Tuesday, April 26, 2011

10 Tricks for Growing Basil Indoors

Basil is a marvellous herb, and one which can easily be grown both outdoors and indoors. Basil is a well-known herb, known for its fragrant and tasty leaves which can be used for raw salad, or cooked with tomatoes to make tomato and basil sauce. There are, of course many other uses for the herb, classed as an essential by culinary experts worldwide. To grow basil indoors one should become familiar with these 10 tricks which will have anyone on their way to growing indoor basil within no time.

First ensure that its soil has adequate drainage at the base of the pot. This will allow the roots to develop properly and the plant will benefit from it as the excess water will be able to exit into a dish or saucer.

Second, know the pH level of your soil. Basil grows best in soil which is between 6 and 7.5 on the pH scale.

Place a few seeds in each pot. Sow them thinly, and the plants will have the right amount of space to germinate properly. This should happen around a week after sowing.

Once the plants have grown two proper leaves, you should remove the two weaker plants and leave the strongest in the pot.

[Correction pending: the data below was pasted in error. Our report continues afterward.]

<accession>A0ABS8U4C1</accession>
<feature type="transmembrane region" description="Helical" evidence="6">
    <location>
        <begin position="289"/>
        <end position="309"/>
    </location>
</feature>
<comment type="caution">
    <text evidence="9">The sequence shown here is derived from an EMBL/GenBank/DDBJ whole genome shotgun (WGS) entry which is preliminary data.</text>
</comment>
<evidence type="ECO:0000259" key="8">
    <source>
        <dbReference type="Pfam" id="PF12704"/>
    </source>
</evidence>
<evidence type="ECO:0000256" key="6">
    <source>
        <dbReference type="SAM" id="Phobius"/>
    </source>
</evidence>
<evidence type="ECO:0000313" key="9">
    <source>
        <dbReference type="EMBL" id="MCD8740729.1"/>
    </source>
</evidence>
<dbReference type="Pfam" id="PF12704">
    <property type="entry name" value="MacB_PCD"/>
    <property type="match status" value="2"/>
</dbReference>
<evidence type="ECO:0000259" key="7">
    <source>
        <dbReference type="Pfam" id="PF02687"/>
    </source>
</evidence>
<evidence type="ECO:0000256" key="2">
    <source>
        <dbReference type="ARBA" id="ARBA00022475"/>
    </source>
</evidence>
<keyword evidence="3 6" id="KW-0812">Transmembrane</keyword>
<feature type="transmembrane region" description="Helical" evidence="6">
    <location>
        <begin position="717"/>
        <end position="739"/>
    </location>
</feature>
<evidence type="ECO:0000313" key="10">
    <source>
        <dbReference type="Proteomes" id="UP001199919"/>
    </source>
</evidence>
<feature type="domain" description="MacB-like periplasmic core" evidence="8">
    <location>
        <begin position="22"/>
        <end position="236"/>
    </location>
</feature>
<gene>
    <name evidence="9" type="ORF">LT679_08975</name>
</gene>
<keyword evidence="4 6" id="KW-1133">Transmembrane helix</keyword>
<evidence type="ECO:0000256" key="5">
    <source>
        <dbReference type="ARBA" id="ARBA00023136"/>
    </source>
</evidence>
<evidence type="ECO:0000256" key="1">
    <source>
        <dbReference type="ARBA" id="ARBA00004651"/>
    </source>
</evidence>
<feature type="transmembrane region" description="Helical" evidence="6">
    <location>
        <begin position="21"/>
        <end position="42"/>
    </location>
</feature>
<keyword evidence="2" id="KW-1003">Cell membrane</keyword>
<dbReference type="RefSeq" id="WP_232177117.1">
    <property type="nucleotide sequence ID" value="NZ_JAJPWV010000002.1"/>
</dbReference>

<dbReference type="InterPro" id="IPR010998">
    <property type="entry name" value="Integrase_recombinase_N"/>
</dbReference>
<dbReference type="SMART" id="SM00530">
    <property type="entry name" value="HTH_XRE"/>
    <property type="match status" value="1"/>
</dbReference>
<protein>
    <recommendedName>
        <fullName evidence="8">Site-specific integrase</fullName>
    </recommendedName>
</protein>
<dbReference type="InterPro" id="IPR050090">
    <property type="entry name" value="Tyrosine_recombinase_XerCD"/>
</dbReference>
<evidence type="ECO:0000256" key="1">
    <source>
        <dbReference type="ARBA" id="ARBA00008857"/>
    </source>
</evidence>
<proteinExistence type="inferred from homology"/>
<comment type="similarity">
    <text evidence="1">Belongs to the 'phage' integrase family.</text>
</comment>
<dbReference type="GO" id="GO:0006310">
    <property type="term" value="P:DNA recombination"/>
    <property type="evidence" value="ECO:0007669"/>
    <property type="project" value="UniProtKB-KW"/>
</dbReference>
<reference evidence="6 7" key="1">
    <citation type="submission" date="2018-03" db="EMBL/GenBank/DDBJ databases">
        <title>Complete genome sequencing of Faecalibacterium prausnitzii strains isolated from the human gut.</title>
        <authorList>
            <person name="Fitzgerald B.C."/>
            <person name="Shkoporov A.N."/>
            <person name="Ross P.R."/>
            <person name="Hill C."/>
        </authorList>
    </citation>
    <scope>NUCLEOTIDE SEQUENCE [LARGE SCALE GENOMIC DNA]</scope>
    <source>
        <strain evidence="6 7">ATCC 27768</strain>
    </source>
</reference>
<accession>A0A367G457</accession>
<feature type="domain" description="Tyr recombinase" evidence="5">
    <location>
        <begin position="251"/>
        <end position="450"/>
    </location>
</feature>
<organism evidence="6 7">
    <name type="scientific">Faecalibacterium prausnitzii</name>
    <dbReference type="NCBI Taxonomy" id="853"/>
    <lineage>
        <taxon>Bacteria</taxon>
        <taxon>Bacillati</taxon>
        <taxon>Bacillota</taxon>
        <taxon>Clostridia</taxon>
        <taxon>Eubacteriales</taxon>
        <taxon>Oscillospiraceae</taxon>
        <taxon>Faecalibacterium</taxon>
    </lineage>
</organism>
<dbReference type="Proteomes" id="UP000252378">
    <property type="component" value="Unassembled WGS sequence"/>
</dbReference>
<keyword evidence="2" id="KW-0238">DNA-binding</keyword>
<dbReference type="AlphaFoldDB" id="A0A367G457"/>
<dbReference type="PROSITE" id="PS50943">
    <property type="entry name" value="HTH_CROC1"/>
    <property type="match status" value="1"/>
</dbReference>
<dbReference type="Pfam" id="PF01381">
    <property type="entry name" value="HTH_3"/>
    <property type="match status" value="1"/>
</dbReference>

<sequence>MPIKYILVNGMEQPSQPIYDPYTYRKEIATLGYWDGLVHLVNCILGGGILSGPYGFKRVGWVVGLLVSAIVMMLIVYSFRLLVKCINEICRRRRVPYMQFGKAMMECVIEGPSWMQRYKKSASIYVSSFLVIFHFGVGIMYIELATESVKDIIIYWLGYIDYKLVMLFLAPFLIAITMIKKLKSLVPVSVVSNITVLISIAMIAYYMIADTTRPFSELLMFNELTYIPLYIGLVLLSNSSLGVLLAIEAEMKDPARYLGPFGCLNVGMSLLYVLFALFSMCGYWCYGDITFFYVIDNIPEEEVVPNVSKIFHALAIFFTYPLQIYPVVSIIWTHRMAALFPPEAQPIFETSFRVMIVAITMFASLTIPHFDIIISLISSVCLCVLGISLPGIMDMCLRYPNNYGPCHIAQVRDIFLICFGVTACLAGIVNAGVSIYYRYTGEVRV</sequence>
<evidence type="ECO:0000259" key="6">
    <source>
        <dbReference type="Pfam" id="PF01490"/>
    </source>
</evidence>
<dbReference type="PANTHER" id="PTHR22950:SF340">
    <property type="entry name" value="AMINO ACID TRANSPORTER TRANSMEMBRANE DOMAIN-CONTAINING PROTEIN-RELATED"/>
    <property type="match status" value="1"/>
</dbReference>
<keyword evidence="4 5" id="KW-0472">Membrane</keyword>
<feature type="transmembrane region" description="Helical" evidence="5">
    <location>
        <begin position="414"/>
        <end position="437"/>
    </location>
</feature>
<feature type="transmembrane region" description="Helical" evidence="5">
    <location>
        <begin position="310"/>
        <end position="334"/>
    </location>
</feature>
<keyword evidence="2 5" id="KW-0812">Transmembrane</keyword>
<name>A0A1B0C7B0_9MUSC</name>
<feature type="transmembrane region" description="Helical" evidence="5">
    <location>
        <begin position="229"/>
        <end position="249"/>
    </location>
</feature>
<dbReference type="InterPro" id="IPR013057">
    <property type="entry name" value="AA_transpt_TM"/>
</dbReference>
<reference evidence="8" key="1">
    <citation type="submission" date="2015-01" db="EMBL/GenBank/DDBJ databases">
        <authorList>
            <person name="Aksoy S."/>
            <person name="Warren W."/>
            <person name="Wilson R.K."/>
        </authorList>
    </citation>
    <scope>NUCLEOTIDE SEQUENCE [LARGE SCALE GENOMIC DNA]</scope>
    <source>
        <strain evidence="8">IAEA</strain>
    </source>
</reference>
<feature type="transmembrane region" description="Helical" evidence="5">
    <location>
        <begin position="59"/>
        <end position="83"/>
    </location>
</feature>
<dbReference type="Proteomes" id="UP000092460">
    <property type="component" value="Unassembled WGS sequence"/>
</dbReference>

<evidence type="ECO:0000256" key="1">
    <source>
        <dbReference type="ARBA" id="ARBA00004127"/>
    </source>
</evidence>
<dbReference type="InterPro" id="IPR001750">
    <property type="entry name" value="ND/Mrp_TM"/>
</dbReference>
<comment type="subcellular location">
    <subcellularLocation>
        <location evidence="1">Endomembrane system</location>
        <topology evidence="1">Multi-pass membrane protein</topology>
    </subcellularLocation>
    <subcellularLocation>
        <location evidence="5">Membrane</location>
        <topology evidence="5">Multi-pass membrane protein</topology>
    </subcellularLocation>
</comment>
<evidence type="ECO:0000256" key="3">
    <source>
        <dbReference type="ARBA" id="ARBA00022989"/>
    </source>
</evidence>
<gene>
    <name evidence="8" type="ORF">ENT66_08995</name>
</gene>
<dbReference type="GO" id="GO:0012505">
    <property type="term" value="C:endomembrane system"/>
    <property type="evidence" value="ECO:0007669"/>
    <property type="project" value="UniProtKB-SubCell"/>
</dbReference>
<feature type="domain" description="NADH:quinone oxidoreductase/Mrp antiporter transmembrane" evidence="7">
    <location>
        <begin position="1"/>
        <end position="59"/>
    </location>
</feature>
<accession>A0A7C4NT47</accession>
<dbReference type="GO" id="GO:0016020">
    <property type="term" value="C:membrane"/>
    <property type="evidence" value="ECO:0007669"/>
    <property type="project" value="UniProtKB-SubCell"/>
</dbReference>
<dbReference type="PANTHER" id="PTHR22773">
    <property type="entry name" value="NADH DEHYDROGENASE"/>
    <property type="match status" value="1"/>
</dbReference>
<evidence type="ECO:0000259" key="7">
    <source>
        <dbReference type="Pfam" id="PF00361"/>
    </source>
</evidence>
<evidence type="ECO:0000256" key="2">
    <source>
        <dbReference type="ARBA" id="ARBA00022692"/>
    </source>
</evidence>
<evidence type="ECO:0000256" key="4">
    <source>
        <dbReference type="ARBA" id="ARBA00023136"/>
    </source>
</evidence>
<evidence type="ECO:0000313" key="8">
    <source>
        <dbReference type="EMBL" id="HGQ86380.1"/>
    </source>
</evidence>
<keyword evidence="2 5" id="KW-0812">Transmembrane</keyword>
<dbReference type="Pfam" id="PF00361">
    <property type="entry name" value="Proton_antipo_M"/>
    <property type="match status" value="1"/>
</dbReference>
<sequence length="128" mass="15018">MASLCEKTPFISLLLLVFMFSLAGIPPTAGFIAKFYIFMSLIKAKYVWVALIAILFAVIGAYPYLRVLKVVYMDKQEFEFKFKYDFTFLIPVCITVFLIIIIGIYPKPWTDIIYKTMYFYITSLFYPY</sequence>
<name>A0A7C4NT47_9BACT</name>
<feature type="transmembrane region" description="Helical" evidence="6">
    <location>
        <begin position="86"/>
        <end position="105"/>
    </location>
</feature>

Monitor the pH level of your soil every 4-6 weeks, and change it if needed using half-strength organic fertilizer. You should add a small amount of fertilizer every month or so to give the basil the nutrients it needs.

Make sure that the plant pots get enough light from the sun (about 6-8 hours a day). This can easily be achieved by placing the pots on a window sill where the sun will provide the basil with the energy it needs to grow and mature.

Water your basil at the base of the plant – do not shower the leaves and stems.

Water about once a week for the best effects.

Remove any flowers as they appear, as this will keep the basil’s flavour, and promote its growth even further.

The beauty of basil is that it can be grown all year round. Lastly, do not harvest a complete plant, but to take a few leaves off of each, starting from the top of the plants. That way further basil can be harvested as and when needed.

This guest was provided by Danny Ashton who talks about Growing Basil at his blog.
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